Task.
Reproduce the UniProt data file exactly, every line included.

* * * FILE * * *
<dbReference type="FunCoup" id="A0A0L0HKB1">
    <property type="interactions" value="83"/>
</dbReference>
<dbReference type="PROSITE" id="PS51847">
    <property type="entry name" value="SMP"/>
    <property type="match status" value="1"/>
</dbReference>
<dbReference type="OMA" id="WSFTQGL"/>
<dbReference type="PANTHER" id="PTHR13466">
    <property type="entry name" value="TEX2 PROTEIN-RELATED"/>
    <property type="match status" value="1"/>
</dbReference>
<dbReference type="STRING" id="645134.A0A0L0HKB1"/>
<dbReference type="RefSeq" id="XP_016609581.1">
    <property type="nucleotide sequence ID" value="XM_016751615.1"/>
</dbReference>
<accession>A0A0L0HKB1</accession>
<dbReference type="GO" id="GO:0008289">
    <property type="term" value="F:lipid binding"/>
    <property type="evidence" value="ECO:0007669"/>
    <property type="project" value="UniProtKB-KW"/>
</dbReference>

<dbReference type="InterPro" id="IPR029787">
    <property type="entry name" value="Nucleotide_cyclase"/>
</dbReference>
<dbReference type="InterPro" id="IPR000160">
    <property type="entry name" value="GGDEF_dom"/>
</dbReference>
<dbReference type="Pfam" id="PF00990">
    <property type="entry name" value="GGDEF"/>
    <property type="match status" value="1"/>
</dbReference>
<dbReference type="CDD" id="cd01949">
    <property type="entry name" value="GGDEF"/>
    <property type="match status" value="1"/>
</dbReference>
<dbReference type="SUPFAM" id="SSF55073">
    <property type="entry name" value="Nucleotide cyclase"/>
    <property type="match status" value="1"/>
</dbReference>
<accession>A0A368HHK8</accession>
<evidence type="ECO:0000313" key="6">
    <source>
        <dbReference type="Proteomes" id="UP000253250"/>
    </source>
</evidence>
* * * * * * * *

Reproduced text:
<dbReference type="FunCoup" id="A0A0L0HKB1">
    <property type="interactions" value="83"/>
</dbReference>
<dbReference type="PROSITE" id="PS51847">
    <property type="entry name" value="SMP"/>
    <property type="match status" value="1"/>
</dbReference>
<dbReference type="OMA" id="WSFTQGL"/>
<dbReference type="PANTHER" id="PTHR13466">
    <property type="entry name" value="TEX2 PROTEIN-RELATED"/>
    <property type="match status" value="1"/>
</dbReference>
<dbReference type="STRING" id="645134.A0A0L0HKB1"/>
<dbReference type="RefSeq" id="XP_016609581.1">
    <property type="nucleotide sequence ID" value="XM_016751615.1"/>
</dbReference>
<accession>A0A0L0HKB1</accession>
<dbReference type="GO" id="GO:0008289">
    <property type="term" value="F:lipid binding"/>
    <property type="evidence" value="ECO:0007669"/>
    <property type="project" value="UniProtKB-KW"/>
</dbReference>

<dbReference type="InterPro" id="IPR029787">
    <property type="entry name" value="Nucleotide_cyclase"/>
</dbReference>
<dbReference type="InterPro" id="IPR000160">
    <property type="entry name" value="GGDEF_dom"/>
</dbReference>
<dbReference type="Pfam" id="PF00990">
    <property type="entry name" value="GGDEF"/>
    <property type="match status" value="1"/>
</dbReference>
<dbReference type="CDD" id="cd01949">
    <property type="entry name" value="GGDEF"/>
    <property type="match status" value="1"/>
</dbReference>
<dbReference type="SUPFAM" id="SSF55073">
    <property type="entry name" value="Nucleotide cyclase"/>
    <property type="match status" value="1"/>
</dbReference>
<accession>A0A368HHK8</accession>
<evidence type="ECO:0000313" key="6">
    <source>
        <dbReference type="Proteomes" id="UP000253250"/>
    </source>
</evidence>